The sugar tax looks more like a way to raise money than cut obesity

Last week, the Government published a draft of the legislation intended to implement the Soft Drinks Industry Levy or sugar tax. This was supposed to be the most contentious aspect of this year’s UK Budget. Perhaps the Chancellor of the Exchequer at the time, George Osborne, was hoping it would provide cover for some the other measures that blew up in his face, like forcing all schools to become academies or cutting disability benefits. Osborne is gone now, but the sugar tax lives on.

The tax is supposed to add about 8p to the cost of a can of Coca Cola from April 2018. Many people have been justifiably concerned it will fall disproportionately on the poor. Research on the effectiveness of sugar taxes is mixed but there is some evidence that they might be effective in reducing sugar consumption. The Government is certainly justified to give it a go. Even if we find it doesn’t work, that’s useful to know, as long as politicians are willing to admit to their failure.

From the point of view of designing effective new taxes, the soft drinks industry levy seems sensible. For example, the Government doesn’t want ordinary people to have to pay the tax themselves. Think about the way the income tax and national insurance on our salary are paid via PAYE before we ever get our hands on it. That lessens the pain we feel about losing a large chunk of our wages to HM Treasury each month. The sugar tax works on the same principle. It’s paid by drinks manufacturers rather than by consumers. Of course, the cost will be passed on to the people buying the drinks, but then all taxes are ultimately paid by human beings. The sugar tax will also be a stealth tax. We won’t see it on our shopping receipts or know exactly how much we are paying.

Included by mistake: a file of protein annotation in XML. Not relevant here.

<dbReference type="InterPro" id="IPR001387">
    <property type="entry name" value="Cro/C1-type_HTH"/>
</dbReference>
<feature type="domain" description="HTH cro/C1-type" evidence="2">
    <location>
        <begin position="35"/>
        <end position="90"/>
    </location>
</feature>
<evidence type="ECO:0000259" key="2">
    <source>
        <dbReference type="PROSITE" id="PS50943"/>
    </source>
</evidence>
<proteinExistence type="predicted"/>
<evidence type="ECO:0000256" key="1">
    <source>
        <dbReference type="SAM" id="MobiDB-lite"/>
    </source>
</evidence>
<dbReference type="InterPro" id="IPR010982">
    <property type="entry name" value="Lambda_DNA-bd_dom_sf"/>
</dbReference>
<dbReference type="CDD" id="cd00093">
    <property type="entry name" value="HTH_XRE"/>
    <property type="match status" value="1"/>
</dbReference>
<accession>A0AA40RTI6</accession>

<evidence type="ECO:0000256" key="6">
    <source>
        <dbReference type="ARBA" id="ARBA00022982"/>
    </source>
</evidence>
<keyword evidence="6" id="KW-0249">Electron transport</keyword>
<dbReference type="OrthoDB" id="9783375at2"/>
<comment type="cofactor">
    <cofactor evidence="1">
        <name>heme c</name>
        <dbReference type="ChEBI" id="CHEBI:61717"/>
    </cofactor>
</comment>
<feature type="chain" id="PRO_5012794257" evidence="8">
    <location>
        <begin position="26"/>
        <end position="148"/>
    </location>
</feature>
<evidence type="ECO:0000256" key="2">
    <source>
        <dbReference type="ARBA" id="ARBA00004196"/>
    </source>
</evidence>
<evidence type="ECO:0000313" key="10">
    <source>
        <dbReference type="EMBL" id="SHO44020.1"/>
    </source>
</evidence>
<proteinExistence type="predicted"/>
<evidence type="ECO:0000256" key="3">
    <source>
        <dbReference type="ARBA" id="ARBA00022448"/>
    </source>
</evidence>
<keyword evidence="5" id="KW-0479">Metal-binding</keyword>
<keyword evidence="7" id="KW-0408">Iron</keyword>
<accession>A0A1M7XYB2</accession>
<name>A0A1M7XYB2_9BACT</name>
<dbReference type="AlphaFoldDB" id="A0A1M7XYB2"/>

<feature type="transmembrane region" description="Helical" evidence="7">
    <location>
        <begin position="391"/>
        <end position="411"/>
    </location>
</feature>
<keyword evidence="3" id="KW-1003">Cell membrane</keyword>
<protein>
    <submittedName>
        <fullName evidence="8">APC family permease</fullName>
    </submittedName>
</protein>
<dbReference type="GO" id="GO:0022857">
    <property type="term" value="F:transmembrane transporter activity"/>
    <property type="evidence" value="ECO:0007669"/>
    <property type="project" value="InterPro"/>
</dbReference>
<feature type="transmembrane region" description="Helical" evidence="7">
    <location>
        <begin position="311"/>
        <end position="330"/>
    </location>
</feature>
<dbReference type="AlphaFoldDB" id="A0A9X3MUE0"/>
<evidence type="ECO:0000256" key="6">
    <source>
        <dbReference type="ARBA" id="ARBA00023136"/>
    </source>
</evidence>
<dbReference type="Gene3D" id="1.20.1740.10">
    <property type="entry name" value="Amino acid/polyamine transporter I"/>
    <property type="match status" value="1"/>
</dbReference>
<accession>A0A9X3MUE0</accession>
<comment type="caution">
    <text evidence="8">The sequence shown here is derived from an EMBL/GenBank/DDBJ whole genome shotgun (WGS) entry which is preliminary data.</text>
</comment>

The art of designing a tax is to ensure that it brings as much money as possible with the minimum of political blowback. In other words, it “consists in so plucking the goose as to obtain the largest possible amount of feathers with the smallest possible amount of hissing.” Nonetheless, the sensible implementation of the sugar tax might be an obstacle if it is supposed to reduce obesity rather than raise revenue. If people are not aware they are paying the tax, they are unlikely to alter their behaviour as a result of it. It might work better if the amount payable was emblazoned on soft drinks’ packaging for all to see.

How can we tell if the sugar tax is working? It is currently expected to raise a bit over £500 million in its first year of operation. If that number goes down, it means sugar consumption is going down too. Ideally, the revenue from the tax would drop to nil as we stop consuming sugary drinks at all. However, as it happens, the Government is only predicting a slight decrease in the revenue raised each year, suggesting that it does not expect the sugar tax to have much effect on our drinking habits.

For the moment, the Government is relying on the manufacturers to cut the sugar in their products. However, if the sugar tax doesn’t cut our intake, the Government might be tempted to increase the rate until it has an effect. It wouldn’t be long until the soft drinks levy brings in £1 billion plus a year and becomes just another revenue raising sin tax like cigarette and alcohol duties. If that happens, the naysayers claiming it is just way to extract cash from the feckless poor would be proved right.

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